What is real food?
What I talk about when I talk about what makes food "real," marketing of "new foods," and a recent poll about climate eating.
I attended the Good Food Institute’s annual conference in San Francisco this week. It was held at Fort Mason—a part of the Golden Gate National Recreation Area, which is also the most visited national park in the United States, but that’s mostly because it includes Alcatraz and Muir Woods.
After two years of virtual conferences, it was wonderful to be back in person. It meant I could do things like meet Mark Post. (I signed a book for him!) Post was the first to take the idea of growing animal cells outside of an animal (in vitro) and turn it into something meaningful (a hamburger). He’s responsible for turning the talked about idea into a reality now comprised of around 150 startups. Post’s first burger cost $330,000 to make. At Bar Crenn you can get a 6-course tasting menu for $150 that includes a small portion of Upside Foods cultivated chicken.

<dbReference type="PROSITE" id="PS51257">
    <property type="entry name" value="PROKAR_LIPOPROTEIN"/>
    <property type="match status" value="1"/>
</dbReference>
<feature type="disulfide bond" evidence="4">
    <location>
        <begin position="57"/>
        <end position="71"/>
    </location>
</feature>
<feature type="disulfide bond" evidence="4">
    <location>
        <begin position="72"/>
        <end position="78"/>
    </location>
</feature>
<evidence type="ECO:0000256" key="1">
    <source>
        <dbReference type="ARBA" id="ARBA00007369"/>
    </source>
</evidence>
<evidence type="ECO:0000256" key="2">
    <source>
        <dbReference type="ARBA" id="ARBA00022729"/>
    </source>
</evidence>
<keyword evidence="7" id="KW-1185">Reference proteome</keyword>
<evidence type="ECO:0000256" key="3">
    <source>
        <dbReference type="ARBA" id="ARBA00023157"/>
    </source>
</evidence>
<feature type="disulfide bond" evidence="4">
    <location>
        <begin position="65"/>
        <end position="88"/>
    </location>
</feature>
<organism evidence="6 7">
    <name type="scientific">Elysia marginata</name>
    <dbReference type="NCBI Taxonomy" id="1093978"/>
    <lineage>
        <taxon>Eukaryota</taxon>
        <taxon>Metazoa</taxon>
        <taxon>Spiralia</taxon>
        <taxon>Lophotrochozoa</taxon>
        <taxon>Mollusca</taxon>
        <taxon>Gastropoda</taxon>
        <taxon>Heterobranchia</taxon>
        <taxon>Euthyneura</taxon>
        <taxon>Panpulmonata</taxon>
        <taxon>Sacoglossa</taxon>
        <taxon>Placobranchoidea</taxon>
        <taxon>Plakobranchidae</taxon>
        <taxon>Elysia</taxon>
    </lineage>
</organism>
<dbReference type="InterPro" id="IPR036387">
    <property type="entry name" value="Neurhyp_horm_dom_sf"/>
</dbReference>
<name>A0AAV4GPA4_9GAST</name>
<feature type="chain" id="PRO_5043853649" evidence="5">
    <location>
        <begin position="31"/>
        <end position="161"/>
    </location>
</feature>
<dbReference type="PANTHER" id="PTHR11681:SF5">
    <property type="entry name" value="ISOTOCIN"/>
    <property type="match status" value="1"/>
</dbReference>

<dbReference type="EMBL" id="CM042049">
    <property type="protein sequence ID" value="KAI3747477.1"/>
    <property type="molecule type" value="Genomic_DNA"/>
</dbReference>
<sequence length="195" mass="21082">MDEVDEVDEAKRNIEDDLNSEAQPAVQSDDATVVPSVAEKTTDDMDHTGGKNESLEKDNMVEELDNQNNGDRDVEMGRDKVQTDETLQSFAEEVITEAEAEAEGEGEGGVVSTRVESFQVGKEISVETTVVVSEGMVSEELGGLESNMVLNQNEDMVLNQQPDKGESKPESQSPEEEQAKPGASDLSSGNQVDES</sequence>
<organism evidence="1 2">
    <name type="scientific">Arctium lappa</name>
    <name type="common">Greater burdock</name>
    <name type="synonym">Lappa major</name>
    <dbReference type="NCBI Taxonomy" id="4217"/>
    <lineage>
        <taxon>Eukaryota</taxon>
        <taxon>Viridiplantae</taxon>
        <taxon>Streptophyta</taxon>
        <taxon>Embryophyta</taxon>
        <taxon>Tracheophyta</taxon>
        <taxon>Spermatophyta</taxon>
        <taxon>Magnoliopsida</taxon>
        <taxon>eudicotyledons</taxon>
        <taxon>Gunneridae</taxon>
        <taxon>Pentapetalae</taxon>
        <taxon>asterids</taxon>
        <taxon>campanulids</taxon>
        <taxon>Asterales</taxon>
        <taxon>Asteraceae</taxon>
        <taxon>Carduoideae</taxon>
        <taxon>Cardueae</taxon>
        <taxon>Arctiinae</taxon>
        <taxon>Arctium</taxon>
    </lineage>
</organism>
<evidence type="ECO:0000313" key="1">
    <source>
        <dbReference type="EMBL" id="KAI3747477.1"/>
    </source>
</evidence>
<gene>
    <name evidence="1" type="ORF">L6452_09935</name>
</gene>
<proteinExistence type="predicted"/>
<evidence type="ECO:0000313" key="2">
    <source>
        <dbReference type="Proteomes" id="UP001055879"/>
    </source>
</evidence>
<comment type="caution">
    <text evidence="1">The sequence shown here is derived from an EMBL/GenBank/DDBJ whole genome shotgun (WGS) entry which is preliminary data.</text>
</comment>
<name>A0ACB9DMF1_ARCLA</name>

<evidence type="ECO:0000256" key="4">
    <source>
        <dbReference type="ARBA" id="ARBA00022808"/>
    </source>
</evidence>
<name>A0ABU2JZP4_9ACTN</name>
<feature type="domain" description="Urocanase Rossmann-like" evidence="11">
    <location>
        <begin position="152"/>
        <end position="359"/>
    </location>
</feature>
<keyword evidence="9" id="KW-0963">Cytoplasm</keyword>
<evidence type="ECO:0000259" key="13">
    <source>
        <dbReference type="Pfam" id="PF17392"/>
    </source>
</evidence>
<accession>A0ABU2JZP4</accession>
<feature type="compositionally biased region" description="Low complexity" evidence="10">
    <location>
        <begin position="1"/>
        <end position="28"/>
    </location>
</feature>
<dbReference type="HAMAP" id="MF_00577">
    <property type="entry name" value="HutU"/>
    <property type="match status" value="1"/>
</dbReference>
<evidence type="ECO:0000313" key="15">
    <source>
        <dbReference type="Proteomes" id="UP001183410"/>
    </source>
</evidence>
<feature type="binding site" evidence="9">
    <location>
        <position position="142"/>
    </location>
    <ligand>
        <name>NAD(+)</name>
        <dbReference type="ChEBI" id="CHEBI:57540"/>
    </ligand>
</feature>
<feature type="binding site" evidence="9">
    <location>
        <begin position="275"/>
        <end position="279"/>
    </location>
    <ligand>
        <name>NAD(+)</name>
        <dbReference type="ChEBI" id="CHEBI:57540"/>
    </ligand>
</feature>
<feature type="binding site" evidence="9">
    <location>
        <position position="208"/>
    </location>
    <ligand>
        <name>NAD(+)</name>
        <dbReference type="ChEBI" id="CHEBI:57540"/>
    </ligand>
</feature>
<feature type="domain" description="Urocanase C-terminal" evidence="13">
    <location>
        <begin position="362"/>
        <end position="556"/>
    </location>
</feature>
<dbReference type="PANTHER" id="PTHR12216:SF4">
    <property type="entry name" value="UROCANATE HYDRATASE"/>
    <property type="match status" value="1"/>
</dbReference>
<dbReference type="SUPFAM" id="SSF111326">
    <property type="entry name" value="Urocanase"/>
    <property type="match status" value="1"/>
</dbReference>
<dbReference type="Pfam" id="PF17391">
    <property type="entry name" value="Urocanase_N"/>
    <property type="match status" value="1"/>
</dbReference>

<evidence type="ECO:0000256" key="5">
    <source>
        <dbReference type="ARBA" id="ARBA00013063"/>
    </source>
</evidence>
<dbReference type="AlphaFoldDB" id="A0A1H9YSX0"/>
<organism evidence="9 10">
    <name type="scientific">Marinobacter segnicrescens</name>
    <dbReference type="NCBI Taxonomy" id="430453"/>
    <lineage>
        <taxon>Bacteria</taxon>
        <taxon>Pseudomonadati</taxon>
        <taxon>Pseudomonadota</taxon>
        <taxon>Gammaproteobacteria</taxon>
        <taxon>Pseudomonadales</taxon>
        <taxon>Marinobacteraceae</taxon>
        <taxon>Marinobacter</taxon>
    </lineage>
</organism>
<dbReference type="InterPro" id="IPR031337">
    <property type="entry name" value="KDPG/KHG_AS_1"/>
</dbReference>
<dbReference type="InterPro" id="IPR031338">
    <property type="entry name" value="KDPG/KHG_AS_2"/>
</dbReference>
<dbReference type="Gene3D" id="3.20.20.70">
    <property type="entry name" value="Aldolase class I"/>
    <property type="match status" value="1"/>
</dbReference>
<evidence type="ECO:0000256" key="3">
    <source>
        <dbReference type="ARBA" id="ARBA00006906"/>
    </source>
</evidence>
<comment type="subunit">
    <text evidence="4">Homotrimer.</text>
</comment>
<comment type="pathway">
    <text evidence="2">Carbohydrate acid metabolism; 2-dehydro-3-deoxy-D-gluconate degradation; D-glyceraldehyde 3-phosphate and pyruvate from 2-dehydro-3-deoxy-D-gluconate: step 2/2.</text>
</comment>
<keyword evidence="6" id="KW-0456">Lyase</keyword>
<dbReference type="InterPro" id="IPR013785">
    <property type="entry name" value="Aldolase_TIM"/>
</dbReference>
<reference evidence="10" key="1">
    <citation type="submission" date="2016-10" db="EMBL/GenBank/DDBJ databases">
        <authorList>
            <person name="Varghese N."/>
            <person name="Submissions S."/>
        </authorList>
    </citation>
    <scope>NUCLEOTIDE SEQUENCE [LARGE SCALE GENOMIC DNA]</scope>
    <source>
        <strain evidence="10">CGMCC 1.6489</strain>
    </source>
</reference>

One fifty is a far cry from $330,000, but I’m guessing the chicken costs more than what Upside is selling it to the restaurant for. And in a surprise twist, if we believe this detailed story in Wired from last week, Upside’s cell-cultivated chicken is almost an artisan product made laboriously by hand. (Not in the many gleaming bioreactors sitting around the company’s pilot plant in Emeryville.)
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